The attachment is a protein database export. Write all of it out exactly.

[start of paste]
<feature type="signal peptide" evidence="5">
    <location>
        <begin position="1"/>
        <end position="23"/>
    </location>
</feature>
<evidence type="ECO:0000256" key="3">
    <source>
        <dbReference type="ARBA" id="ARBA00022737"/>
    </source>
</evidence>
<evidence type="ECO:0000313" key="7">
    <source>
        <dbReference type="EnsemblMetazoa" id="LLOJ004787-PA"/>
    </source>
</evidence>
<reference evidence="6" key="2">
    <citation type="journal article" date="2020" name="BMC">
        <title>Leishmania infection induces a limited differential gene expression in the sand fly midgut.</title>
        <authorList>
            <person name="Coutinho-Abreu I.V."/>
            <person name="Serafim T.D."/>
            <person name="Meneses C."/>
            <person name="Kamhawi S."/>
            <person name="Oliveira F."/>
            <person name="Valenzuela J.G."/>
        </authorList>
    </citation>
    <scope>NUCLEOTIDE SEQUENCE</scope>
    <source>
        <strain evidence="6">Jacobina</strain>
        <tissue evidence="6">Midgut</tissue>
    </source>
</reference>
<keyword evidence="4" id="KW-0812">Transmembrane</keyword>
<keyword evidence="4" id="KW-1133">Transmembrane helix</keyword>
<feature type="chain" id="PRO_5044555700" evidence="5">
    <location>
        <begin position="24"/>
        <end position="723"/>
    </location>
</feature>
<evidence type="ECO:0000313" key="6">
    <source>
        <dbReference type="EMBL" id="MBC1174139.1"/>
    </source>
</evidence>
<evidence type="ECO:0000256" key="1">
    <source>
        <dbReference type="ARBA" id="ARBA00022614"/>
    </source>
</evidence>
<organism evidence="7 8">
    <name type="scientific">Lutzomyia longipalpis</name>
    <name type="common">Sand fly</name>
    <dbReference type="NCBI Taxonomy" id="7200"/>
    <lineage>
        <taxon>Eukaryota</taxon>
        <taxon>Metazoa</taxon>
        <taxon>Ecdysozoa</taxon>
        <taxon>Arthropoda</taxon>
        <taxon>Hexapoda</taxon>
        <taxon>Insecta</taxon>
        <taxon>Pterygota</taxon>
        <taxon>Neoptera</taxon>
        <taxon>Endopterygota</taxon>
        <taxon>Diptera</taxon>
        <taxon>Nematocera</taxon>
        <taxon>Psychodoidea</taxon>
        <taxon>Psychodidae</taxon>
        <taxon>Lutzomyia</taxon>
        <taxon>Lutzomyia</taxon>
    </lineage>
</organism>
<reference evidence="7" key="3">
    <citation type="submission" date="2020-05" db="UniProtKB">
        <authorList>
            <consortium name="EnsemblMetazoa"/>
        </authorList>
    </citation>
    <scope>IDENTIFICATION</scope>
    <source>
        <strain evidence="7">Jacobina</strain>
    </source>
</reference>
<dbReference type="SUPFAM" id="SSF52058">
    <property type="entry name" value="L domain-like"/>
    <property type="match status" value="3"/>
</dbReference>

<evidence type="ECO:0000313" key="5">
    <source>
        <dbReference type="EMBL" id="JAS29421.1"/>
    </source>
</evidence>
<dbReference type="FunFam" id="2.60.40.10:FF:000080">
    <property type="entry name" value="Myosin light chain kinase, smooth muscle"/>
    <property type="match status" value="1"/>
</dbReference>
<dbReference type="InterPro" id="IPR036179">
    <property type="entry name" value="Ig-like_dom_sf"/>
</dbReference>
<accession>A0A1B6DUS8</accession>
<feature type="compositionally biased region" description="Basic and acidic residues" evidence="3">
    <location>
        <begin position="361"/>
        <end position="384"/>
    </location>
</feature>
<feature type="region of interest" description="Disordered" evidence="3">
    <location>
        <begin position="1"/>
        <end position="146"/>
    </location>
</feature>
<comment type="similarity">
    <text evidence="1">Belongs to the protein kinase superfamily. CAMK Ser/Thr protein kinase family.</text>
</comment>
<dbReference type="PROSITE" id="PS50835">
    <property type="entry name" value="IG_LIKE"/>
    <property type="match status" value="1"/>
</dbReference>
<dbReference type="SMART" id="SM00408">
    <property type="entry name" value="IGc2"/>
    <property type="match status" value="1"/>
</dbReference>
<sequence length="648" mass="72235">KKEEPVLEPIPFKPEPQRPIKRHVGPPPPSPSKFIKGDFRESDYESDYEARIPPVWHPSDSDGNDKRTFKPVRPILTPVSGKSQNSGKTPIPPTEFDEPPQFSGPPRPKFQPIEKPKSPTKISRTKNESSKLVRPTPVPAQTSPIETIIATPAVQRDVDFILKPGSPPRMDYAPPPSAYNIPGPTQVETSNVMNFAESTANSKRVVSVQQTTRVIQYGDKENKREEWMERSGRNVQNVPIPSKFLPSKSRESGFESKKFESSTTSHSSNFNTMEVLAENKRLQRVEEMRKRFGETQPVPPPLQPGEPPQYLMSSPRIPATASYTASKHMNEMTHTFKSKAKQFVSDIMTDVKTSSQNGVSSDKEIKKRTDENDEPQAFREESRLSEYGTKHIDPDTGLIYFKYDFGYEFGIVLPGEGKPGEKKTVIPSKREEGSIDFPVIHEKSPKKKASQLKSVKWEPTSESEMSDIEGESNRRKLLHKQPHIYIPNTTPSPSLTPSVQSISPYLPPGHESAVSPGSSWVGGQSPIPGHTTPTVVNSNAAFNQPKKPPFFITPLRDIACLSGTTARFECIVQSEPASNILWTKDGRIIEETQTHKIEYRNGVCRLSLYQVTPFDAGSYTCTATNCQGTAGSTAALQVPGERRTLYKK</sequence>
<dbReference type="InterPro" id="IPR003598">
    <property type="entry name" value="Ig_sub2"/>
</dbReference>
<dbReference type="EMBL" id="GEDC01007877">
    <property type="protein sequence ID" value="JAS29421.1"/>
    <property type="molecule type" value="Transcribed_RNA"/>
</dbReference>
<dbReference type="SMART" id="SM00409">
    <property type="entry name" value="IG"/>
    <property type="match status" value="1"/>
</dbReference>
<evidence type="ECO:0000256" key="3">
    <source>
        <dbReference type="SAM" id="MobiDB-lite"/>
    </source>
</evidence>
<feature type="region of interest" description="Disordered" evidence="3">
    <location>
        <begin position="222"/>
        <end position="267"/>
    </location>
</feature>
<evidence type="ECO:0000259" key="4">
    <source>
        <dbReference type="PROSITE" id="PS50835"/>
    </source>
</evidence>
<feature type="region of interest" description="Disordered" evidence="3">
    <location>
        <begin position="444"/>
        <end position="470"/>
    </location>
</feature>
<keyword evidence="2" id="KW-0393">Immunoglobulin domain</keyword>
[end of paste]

<feature type="signal peptide" evidence="5">
    <location>
        <begin position="1"/>
        <end position="23"/>
    </location>
</feature>
<evidence type="ECO:0000256" key="3">
    <source>
        <dbReference type="ARBA" id="ARBA00022737"/>
    </source>
</evidence>
<evidence type="ECO:0000313" key="7">
    <source>
        <dbReference type="EnsemblMetazoa" id="LLOJ004787-PA"/>
    </source>
</evidence>
<reference evidence="6" key="2">
    <citation type="journal article" date="2020" name="BMC">
        <title>Leishmania infection induces a limited differential gene expression in the sand fly midgut.</title>
        <authorList>
            <person name="Coutinho-Abreu I.V."/>
            <person name="Serafim T.D."/>
            <person name="Meneses C."/>
            <person name="Kamhawi S."/>
            <person name="Oliveira F."/>
            <person name="Valenzuela J.G."/>
        </authorList>
    </citation>
    <scope>NUCLEOTIDE SEQUENCE</scope>
    <source>
        <strain evidence="6">Jacobina</strain>
        <tissue evidence="6">Midgut</tissue>
    </source>
</reference>
<keyword evidence="4" id="KW-0812">Transmembrane</keyword>
<keyword evidence="4" id="KW-1133">Transmembrane helix</keyword>
<feature type="chain" id="PRO_5044555700" evidence="5">
    <location>
        <begin position="24"/>
        <end position="723"/>
    </location>
</feature>
<evidence type="ECO:0000313" key="6">
    <source>
        <dbReference type="EMBL" id="MBC1174139.1"/>
    </source>
</evidence>
<evidence type="ECO:0000256" key="1">
    <source>
        <dbReference type="ARBA" id="ARBA00022614"/>
    </source>
</evidence>
<organism evidence="7 8">
    <name type="scientific">Lutzomyia longipalpis</name>
    <name type="common">Sand fly</name>
    <dbReference type="NCBI Taxonomy" id="7200"/>
    <lineage>
        <taxon>Eukaryota</taxon>
        <taxon>Metazoa</taxon>
        <taxon>Ecdysozoa</taxon>
        <taxon>Arthropoda</taxon>
        <taxon>Hexapoda</taxon>
        <taxon>Insecta</taxon>
        <taxon>Pterygota</taxon>
        <taxon>Neoptera</taxon>
        <taxon>Endopterygota</taxon>
        <taxon>Diptera</taxon>
        <taxon>Nematocera</taxon>
        <taxon>Psychodoidea</taxon>
        <taxon>Psychodidae</taxon>
        <taxon>Lutzomyia</taxon>
        <taxon>Lutzomyia</taxon>
    </lineage>
</organism>
<reference evidence="7" key="3">
    <citation type="submission" date="2020-05" db="UniProtKB">
        <authorList>
            <consortium name="EnsemblMetazoa"/>
        </authorList>
    </citation>
    <scope>IDENTIFICATION</scope>
    <source>
        <strain evidence="7">Jacobina</strain>
    </source>
</reference>
<dbReference type="SUPFAM" id="SSF52058">
    <property type="entry name" value="L domain-like"/>
    <property type="match status" value="3"/>
</dbReference>

<evidence type="ECO:0000313" key="5">
    <source>
        <dbReference type="EMBL" id="JAS29421.1"/>
    </source>
</evidence>
<dbReference type="FunFam" id="2.60.40.10:FF:000080">
    <property type="entry name" value="Myosin light chain kinase, smooth muscle"/>
    <property type="match status" value="1"/>
</dbReference>
<dbReference type="InterPro" id="IPR036179">
    <property type="entry name" value="Ig-like_dom_sf"/>
</dbReference>
<accession>A0A1B6DUS8</accession>
<feature type="compositionally biased region" description="Basic and acidic residues" evidence="3">
    <location>
        <begin position="361"/>
        <end position="384"/>
    </location>
</feature>
<feature type="region of interest" description="Disordered" evidence="3">
    <location>
        <begin position="1"/>
        <end position="146"/>
    </location>
</feature>
<comment type="similarity">
    <text evidence="1">Belongs to the protein kinase superfamily. CAMK Ser/Thr protein kinase family.</text>
</comment>
<dbReference type="PROSITE" id="PS50835">
    <property type="entry name" value="IG_LIKE"/>
    <property type="match status" value="1"/>
</dbReference>
<dbReference type="SMART" id="SM00408">
    <property type="entry name" value="IGc2"/>
    <property type="match status" value="1"/>
</dbReference>
<sequence length="648" mass="72235">KKEEPVLEPIPFKPEPQRPIKRHVGPPPPSPSKFIKGDFRESDYESDYEARIPPVWHPSDSDGNDKRTFKPVRPILTPVSGKSQNSGKTPIPPTEFDEPPQFSGPPRPKFQPIEKPKSPTKISRTKNESSKLVRPTPVPAQTSPIETIIATPAVQRDVDFILKPGSPPRMDYAPPPSAYNIPGPTQVETSNVMNFAESTANSKRVVSVQQTTRVIQYGDKENKREEWMERSGRNVQNVPIPSKFLPSKSRESGFESKKFESSTTSHSSNFNTMEVLAENKRLQRVEEMRKRFGETQPVPPPLQPGEPPQYLMSSPRIPATASYTASKHMNEMTHTFKSKAKQFVSDIMTDVKTSSQNGVSSDKEIKKRTDENDEPQAFREESRLSEYGTKHIDPDTGLIYFKYDFGYEFGIVLPGEGKPGEKKTVIPSKREEGSIDFPVIHEKSPKKKASQLKSVKWEPTSESEMSDIEGESNRRKLLHKQPHIYIPNTTPSPSLTPSVQSISPYLPPGHESAVSPGSSWVGGQSPIPGHTTPTVVNSNAAFNQPKKPPFFITPLRDIACLSGTTARFECIVQSEPASNILWTKDGRIIEETQTHKIEYRNGVCRLSLYQVTPFDAGSYTCTATNCQGTAGSTAALQVPGERRTLYKK</sequence>
<dbReference type="InterPro" id="IPR003598">
    <property type="entry name" value="Ig_sub2"/>
</dbReference>
<dbReference type="EMBL" id="GEDC01007877">
    <property type="protein sequence ID" value="JAS29421.1"/>
    <property type="molecule type" value="Transcribed_RNA"/>
</dbReference>
<dbReference type="SMART" id="SM00409">
    <property type="entry name" value="IG"/>
    <property type="match status" value="1"/>
</dbReference>
<evidence type="ECO:0000256" key="3">
    <source>
        <dbReference type="SAM" id="MobiDB-lite"/>
    </source>
</evidence>
<feature type="region of interest" description="Disordered" evidence="3">
    <location>
        <begin position="222"/>
        <end position="267"/>
    </location>
</feature>
<evidence type="ECO:0000259" key="4">
    <source>
        <dbReference type="PROSITE" id="PS50835"/>
    </source>
</evidence>
<feature type="region of interest" description="Disordered" evidence="3">
    <location>
        <begin position="444"/>
        <end position="470"/>
    </location>
</feature>
<keyword evidence="2" id="KW-0393">Immunoglobulin domain</keyword>